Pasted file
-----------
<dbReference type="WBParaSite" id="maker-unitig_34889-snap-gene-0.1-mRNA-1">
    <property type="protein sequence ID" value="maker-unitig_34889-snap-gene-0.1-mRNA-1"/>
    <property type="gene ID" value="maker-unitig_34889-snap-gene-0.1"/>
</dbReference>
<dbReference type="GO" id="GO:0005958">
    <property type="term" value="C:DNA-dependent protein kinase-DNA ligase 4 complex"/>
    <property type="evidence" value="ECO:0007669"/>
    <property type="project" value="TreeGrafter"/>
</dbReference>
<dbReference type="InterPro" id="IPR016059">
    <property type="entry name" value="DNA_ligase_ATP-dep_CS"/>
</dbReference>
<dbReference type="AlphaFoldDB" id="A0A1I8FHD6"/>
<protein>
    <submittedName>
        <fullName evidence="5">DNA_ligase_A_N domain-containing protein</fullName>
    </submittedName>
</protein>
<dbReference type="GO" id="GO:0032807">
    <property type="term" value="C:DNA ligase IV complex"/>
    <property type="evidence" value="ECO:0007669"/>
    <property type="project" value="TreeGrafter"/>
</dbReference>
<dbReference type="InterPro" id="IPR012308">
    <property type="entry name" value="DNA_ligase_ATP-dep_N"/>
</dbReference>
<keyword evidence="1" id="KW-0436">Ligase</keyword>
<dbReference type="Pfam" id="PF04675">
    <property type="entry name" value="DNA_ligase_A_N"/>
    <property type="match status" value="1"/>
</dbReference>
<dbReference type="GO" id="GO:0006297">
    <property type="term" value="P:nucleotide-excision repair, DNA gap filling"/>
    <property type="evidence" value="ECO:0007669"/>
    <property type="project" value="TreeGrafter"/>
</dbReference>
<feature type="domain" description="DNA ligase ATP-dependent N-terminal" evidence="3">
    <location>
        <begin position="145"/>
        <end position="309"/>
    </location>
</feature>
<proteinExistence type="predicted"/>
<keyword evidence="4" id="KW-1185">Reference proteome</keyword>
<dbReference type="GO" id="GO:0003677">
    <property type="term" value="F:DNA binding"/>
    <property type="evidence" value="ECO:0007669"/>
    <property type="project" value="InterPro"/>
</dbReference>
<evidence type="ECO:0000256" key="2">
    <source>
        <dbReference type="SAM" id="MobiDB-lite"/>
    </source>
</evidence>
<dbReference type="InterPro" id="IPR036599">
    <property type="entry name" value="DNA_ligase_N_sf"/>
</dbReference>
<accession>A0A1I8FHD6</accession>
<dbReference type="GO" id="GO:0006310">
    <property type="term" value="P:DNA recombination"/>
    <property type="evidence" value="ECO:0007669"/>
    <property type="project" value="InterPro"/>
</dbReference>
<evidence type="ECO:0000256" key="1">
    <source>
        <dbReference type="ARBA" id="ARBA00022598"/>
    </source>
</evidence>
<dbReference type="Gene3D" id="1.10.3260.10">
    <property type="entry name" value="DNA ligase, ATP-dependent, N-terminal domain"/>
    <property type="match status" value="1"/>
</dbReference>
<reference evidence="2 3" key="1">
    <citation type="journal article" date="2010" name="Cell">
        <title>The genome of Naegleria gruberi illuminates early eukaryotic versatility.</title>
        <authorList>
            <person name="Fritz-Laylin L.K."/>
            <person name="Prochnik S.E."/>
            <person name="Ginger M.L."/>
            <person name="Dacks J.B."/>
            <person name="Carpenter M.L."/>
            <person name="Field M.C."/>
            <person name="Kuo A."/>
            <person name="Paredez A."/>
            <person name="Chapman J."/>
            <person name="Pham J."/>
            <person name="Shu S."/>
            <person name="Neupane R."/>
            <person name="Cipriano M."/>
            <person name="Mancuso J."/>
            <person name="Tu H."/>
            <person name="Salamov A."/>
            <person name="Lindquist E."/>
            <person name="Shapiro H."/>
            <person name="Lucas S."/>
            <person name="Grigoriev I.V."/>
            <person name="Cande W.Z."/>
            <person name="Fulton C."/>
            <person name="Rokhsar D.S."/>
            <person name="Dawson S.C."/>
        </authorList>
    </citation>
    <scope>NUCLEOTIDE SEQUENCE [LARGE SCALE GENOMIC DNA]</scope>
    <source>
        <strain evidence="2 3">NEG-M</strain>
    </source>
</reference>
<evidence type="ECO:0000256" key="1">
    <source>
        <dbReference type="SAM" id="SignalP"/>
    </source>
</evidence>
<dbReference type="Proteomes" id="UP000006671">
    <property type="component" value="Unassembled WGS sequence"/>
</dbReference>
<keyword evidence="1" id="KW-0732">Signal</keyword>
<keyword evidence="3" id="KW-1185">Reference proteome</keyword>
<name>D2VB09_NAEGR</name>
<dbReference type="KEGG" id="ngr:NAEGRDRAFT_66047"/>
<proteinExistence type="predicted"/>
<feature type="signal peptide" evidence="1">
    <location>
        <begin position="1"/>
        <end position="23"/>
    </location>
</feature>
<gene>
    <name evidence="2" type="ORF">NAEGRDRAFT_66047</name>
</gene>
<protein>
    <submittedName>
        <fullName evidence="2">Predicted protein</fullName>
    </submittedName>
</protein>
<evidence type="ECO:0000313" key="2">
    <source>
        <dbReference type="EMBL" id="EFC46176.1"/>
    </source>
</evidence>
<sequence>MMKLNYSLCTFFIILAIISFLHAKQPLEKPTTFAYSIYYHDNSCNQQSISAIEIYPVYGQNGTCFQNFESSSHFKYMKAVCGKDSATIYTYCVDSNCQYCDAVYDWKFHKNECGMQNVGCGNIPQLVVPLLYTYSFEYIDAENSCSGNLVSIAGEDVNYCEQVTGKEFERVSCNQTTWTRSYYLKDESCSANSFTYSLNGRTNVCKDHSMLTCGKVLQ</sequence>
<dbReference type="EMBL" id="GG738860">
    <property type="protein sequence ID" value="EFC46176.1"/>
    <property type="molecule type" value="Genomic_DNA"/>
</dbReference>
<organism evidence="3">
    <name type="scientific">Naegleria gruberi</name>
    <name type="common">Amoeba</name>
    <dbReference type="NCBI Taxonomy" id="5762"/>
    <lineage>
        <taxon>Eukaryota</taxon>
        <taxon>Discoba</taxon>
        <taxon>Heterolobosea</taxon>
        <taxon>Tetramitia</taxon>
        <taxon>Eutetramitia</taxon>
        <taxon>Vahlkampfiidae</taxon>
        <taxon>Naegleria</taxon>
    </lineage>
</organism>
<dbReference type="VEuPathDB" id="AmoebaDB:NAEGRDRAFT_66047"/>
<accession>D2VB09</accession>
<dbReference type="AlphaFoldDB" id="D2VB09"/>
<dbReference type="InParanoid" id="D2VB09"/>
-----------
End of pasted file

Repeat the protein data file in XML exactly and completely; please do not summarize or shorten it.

<dbReference type="WBParaSite" id="maker-unitig_34889-snap-gene-0.1-mRNA-1">
    <property type="protein sequence ID" value="maker-unitig_34889-snap-gene-0.1-mRNA-1"/>
    <property type="gene ID" value="maker-unitig_34889-snap-gene-0.1"/>
</dbReference>
<dbReference type="GO" id="GO:0005958">
    <property type="term" value="C:DNA-dependent protein kinase-DNA ligase 4 complex"/>
    <property type="evidence" value="ECO:0007669"/>
    <property type="project" value="TreeGrafter"/>
</dbReference>
<dbReference type="InterPro" id="IPR016059">
    <property type="entry name" value="DNA_ligase_ATP-dep_CS"/>
</dbReference>
<dbReference type="AlphaFoldDB" id="A0A1I8FHD6"/>
<protein>
    <submittedName>
        <fullName evidence="5">DNA_ligase_A_N domain-containing protein</fullName>
    </submittedName>
</protein>
<dbReference type="GO" id="GO:0032807">
    <property type="term" value="C:DNA ligase IV complex"/>
    <property type="evidence" value="ECO:0007669"/>
    <property type="project" value="TreeGrafter"/>
</dbReference>
<dbReference type="InterPro" id="IPR012308">
    <property type="entry name" value="DNA_ligase_ATP-dep_N"/>
</dbReference>
<keyword evidence="1" id="KW-0436">Ligase</keyword>
<dbReference type="Pfam" id="PF04675">
    <property type="entry name" value="DNA_ligase_A_N"/>
    <property type="match status" value="1"/>
</dbReference>
<dbReference type="GO" id="GO:0006297">
    <property type="term" value="P:nucleotide-excision repair, DNA gap filling"/>
    <property type="evidence" value="ECO:0007669"/>
    <property type="project" value="TreeGrafter"/>
</dbReference>
<feature type="domain" description="DNA ligase ATP-dependent N-terminal" evidence="3">
    <location>
        <begin position="145"/>
        <end position="309"/>
    </location>
</feature>
<proteinExistence type="predicted"/>
<keyword evidence="4" id="KW-1185">Reference proteome</keyword>
<dbReference type="GO" id="GO:0003677">
    <property type="term" value="F:DNA binding"/>
    <property type="evidence" value="ECO:0007669"/>
    <property type="project" value="InterPro"/>
</dbReference>
<evidence type="ECO:0000256" key="2">
    <source>
        <dbReference type="SAM" id="MobiDB-lite"/>
    </source>
</evidence>
<dbReference type="InterPro" id="IPR036599">
    <property type="entry name" value="DNA_ligase_N_sf"/>
</dbReference>
<accession>A0A1I8FHD6</accession>
<dbReference type="GO" id="GO:0006310">
    <property type="term" value="P:DNA recombination"/>
    <property type="evidence" value="ECO:0007669"/>
    <property type="project" value="InterPro"/>
</dbReference>
<evidence type="ECO:0000256" key="1">
    <source>
        <dbReference type="ARBA" id="ARBA00022598"/>
    </source>
</evidence>
<dbReference type="Gene3D" id="1.10.3260.10">
    <property type="entry name" value="DNA ligase, ATP-dependent, N-terminal domain"/>
    <property type="match status" value="1"/>
</dbReference>
<reference evidence="2 3" key="1">
    <citation type="journal article" date="2010" name="Cell">
        <title>The genome of Naegleria gruberi illuminates early eukaryotic versatility.</title>
        <authorList>
            <person name="Fritz-Laylin L.K."/>
            <person name="Prochnik S.E."/>
            <person name="Ginger M.L."/>
            <person name="Dacks J.B."/>
            <person name="Carpenter M.L."/>
            <person name="Field M.C."/>
            <person name="Kuo A."/>
            <person name="Paredez A."/>
            <person name="Chapman J."/>
            <person name="Pham J."/>
            <person name="Shu S."/>
            <person name="Neupane R."/>
            <person name="Cipriano M."/>
            <person name="Mancuso J."/>
            <person name="Tu H."/>
            <person name="Salamov A."/>
            <person name="Lindquist E."/>
            <person name="Shapiro H."/>
            <person name="Lucas S."/>
            <person name="Grigoriev I.V."/>
            <person name="Cande W.Z."/>
            <person name="Fulton C."/>
            <person name="Rokhsar D.S."/>
            <person name="Dawson S.C."/>
        </authorList>
    </citation>
    <scope>NUCLEOTIDE SEQUENCE [LARGE SCALE GENOMIC DNA]</scope>
    <source>
        <strain evidence="2 3">NEG-M</strain>
    </source>
</reference>
<evidence type="ECO:0000256" key="1">
    <source>
        <dbReference type="SAM" id="SignalP"/>
    </source>
</evidence>
<dbReference type="Proteomes" id="UP000006671">
    <property type="component" value="Unassembled WGS sequence"/>
</dbReference>
<keyword evidence="1" id="KW-0732">Signal</keyword>
<keyword evidence="3" id="KW-1185">Reference proteome</keyword>
<name>D2VB09_NAEGR</name>
<dbReference type="KEGG" id="ngr:NAEGRDRAFT_66047"/>
<proteinExistence type="predicted"/>
<feature type="signal peptide" evidence="1">
    <location>
        <begin position="1"/>
        <end position="23"/>
    </location>
</feature>
<gene>
    <name evidence="2" type="ORF">NAEGRDRAFT_66047</name>
</gene>
<protein>
    <submittedName>
        <fullName evidence="2">Predicted protein</fullName>
    </submittedName>
</protein>
<evidence type="ECO:0000313" key="2">
    <source>
        <dbReference type="EMBL" id="EFC46176.1"/>
    </source>
</evidence>
<sequence>MMKLNYSLCTFFIILAIISFLHAKQPLEKPTTFAYSIYYHDNSCNQQSISAIEIYPVYGQNGTCFQNFESSSHFKYMKAVCGKDSATIYTYCVDSNCQYCDAVYDWKFHKNECGMQNVGCGNIPQLVVPLLYTYSFEYIDAENSCSGNLVSIAGEDVNYCEQVTGKEFERVSCNQTTWTRSYYLKDESCSANSFTYSLNGRTNVCKDHSMLTCGKVLQ</sequence>
<dbReference type="EMBL" id="GG738860">
    <property type="protein sequence ID" value="EFC46176.1"/>
    <property type="molecule type" value="Genomic_DNA"/>
</dbReference>
<organism evidence="3">
    <name type="scientific">Naegleria gruberi</name>
    <name type="common">Amoeba</name>
    <dbReference type="NCBI Taxonomy" id="5762"/>
    <lineage>
        <taxon>Eukaryota</taxon>
        <taxon>Discoba</taxon>
        <taxon>Heterolobosea</taxon>
        <taxon>Tetramitia</taxon>
        <taxon>Eutetramitia</taxon>
        <taxon>Vahlkampfiidae</taxon>
        <taxon>Naegleria</taxon>
    </lineage>
</organism>
<dbReference type="VEuPathDB" id="AmoebaDB:NAEGRDRAFT_66047"/>
<accession>D2VB09</accession>
<dbReference type="AlphaFoldDB" id="D2VB09"/>
<dbReference type="InParanoid" id="D2VB09"/>